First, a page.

Me and my coworkers were seated at the table in our big co-working space. Employees from different sectors were brought together, ready to share their knowledge and skills with each other. It was 2014 and it was the first time we organised something alike. I just obtained my ITIIL V3 certification and was preparing the training of 60 of my colleagues.
It happened that a young guy, who just finished his studies, gets the attention that he seeks. He believes he has something important to add to our meeting. His speech is rather absolute and he seems pretty convinced by himself and has a strong desire to criticize ITIL. I hear him say: ‘It is absolutely necessary to eliminate the bureaucracy due to the implementation of ITIL in organizations. I am defending a Service Management design that is much more flexible and effective. My reference system is easy to apply and it can quickly replace ITIL. After all ITIL costs too much and blocks organizations in heavy and unnecessary processes. All organizations that have implemented ITIL are regretting it nowadays because they would like to get out, but do not have the opportunity to do so.
And here I am. I just invested a week of my time and was about to sign a purchase order of €40 000 to train a complete team on the ITIL best practices. Just imagine my concern! At the same time I realized that this was an opportunity to broaden my knowledge. I needed to know more.
So I decided to challenge the guy. Our conversation went as follows:
- “How are accidents resolved within your framework?”
- “Well there is are almost no more incidents, so a return to Excel is more than enough”
- “Wow Ok.. So just for me to understand; Is there an upstream contingency management approach? A proactive resolution to potential incidents based on observed events?”
- “Not even, the systems are stable by nature..”
- “Due to a specific set of technological choices?”
- “Yes of course, but above all thanks to a development method which removes any bug source…”
- “An Agile method”
- “Well yes, are there any other development methods?”
At this point I was triggered and thought «Let’s continue»!
- “So tell me, do you have any concrete examples of organizations that are locked with ITIL and like to leave? I would be very interested to understand their experience so that I can avoid making the same mistakes in my Service Management.
- “Like I said. All of them!”
At this point, I understood that I was dealing with a brilliant young guy that had lots of talent for argumentation and public speaking. However, no experience whatsoever with Service Management. I decided to end our discussion and postponed my interrogation to a later moment.
While we were all going back to our workplace, I went over to ask him the name of the magical Best Practice method we just discussed. He replied absently; “it is called DevOps’. This was my first contact with DevOps. The brilliant young guy had learned the DevOps lessons well, but had not yet captured its essence. So I decided to investigate the methodology independently. I found my path and I finally entered the world of Devops. But without ever leaving ITIL !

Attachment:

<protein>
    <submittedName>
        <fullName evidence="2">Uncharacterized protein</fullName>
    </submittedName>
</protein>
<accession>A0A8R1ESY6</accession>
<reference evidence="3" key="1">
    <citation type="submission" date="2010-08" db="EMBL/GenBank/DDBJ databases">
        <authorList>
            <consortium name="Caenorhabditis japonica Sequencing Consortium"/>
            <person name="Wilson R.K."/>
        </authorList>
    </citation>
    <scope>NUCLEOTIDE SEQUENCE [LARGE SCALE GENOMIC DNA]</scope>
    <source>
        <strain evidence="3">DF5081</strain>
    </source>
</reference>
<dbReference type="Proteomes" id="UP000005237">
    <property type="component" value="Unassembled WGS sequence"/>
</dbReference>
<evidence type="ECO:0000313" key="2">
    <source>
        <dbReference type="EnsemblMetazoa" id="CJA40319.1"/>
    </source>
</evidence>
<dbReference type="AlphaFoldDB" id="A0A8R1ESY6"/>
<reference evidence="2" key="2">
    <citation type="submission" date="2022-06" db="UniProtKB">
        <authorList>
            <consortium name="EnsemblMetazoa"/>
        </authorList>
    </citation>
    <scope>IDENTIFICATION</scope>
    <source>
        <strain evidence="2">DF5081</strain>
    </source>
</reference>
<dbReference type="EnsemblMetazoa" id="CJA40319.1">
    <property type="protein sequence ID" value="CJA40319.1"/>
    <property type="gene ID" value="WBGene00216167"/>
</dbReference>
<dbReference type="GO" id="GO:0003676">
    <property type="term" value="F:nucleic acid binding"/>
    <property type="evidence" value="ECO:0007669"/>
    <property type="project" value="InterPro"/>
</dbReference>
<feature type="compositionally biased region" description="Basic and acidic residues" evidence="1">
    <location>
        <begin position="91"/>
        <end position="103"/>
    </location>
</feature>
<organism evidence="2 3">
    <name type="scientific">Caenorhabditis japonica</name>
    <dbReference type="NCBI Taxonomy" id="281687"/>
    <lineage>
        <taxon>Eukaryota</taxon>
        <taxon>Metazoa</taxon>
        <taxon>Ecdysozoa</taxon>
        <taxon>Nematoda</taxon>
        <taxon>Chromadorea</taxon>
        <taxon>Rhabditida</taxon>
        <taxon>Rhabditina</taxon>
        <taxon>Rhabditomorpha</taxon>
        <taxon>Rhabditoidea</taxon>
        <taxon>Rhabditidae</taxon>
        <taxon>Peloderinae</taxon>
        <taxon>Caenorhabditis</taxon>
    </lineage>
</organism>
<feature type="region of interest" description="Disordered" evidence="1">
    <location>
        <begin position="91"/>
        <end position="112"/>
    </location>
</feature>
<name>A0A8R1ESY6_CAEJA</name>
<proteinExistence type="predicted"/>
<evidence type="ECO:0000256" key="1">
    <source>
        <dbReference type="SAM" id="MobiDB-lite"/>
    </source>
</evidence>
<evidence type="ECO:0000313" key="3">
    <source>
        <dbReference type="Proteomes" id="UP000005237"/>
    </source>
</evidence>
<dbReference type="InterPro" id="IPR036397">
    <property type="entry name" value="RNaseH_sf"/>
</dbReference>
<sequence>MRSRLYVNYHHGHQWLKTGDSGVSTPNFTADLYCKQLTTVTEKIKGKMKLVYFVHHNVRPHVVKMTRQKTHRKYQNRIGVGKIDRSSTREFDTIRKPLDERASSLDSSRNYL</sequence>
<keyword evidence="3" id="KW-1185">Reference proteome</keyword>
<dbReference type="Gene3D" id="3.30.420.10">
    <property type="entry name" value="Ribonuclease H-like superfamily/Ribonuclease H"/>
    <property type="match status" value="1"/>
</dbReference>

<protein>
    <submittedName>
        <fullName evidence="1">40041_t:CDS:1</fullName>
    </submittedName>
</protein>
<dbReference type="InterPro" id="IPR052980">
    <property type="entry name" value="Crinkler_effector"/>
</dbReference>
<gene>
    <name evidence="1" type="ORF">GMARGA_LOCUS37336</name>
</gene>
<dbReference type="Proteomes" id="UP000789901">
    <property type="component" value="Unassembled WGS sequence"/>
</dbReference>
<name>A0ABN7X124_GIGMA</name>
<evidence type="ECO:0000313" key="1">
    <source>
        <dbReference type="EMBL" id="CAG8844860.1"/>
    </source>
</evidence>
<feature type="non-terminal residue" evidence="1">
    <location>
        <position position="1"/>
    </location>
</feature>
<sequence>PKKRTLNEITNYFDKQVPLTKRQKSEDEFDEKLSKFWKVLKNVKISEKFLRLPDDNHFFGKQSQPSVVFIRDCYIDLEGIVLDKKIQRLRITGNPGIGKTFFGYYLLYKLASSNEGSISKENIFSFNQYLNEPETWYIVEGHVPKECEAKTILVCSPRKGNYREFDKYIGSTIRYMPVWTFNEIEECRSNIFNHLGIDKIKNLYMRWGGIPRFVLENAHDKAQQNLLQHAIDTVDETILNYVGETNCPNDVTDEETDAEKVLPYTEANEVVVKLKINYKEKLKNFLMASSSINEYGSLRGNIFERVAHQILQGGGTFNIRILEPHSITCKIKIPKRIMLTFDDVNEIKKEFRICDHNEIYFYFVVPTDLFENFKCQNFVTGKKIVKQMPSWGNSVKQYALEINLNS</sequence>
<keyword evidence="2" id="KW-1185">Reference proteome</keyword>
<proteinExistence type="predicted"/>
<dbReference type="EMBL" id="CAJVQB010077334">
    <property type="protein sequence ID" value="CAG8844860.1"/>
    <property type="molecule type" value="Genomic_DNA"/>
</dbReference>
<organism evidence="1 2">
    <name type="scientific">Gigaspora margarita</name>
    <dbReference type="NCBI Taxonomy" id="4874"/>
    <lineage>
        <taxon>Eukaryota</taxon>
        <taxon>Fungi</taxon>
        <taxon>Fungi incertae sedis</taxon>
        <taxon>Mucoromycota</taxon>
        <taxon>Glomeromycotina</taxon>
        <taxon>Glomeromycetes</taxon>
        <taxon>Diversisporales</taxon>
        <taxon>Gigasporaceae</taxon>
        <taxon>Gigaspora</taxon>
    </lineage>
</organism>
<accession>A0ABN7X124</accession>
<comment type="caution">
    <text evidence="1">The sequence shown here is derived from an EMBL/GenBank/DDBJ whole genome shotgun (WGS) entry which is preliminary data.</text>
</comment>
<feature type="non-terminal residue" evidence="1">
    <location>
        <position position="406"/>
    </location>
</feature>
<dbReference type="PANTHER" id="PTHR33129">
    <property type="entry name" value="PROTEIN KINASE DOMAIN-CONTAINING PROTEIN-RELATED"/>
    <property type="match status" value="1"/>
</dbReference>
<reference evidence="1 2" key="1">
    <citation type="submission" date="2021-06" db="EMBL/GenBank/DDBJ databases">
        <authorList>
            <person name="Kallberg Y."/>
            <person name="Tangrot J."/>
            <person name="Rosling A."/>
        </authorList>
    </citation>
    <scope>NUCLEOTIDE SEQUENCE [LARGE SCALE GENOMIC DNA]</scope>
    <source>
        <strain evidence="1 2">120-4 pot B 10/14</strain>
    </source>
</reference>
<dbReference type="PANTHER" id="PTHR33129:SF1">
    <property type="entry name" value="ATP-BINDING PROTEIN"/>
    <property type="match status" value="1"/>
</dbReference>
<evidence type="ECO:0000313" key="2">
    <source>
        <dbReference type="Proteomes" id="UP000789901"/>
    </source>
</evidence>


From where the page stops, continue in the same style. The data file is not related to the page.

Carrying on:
At that time, there was very little documentation on DevOps. Initially they were just good ideas that together formed a magma full of good intentions of which we could only feel the enormous potential.
In that same year, the first DevOps book was published. It is a book on IT and DevOps called ‘The Phoenix Project’. It tells the story of an organization’s transformation through the radical change of its IT services. It is a book full of lessons, just reading it will provide you with experience on the topic.
It is true that at the beginning of the book some ITIL processes are criticized for their complexity. However it does not tell you to discard the practices completely. Going forward in the book, you realize the essential influence of Best Practices such as ITIL on the success of the DevOps transformation. Another key lesson is that while applying a Best Practice, it is important to eliminate everything that does not produce value. Doing this will provide you with a Lean-ITIL concept that covers part of the path towards DevOps.
Over time, DevOps has gained maturity, as have its users and experts. It is clearly indicated in the first pages of the Foundation training, that the three sources of inspiration for DevOps are ITIL, Lean and Agile. Just to make my point even stronger, ITIL’s obsolescence is considered to be one of the false myths about DevOps. I strongly believe that IT Service Management and the DevOps movement are not opposites. On the contrary, they offer a perfect cultural marriage (these are the words of Gene Kim, co-author of ‘The Phoenix Project’ and the ‘DevOps Handbook’).
This quote dates back to before the release of ITIL 4, which with its update has become more agile. If DevOps did not contain interest in ITIL V3, needless to say, it did not contain interest in ITIL 4.
It therefore remains essential for IT services to acknowledge and apply ITIL practices in order to successfully use DevOps.
I often think about that young and brilliant guy. I can only thank him for initiating my DevOps journey. I don’t blame him for his carefree lightness … On the contrary, I wish him to have gained maturity at the same rate as the movement we represent together today !
Want to continue reading about DevOps? We strongly advise you to read the blogpost ‘The DevOps Skills’ to understand the skill set that is needed to work in a DevOps environment.
Curious about the journey of DevOps and want to know what to expect from the Best Practice method this year? Read ‘10 DevOps trends to watch in 2020’.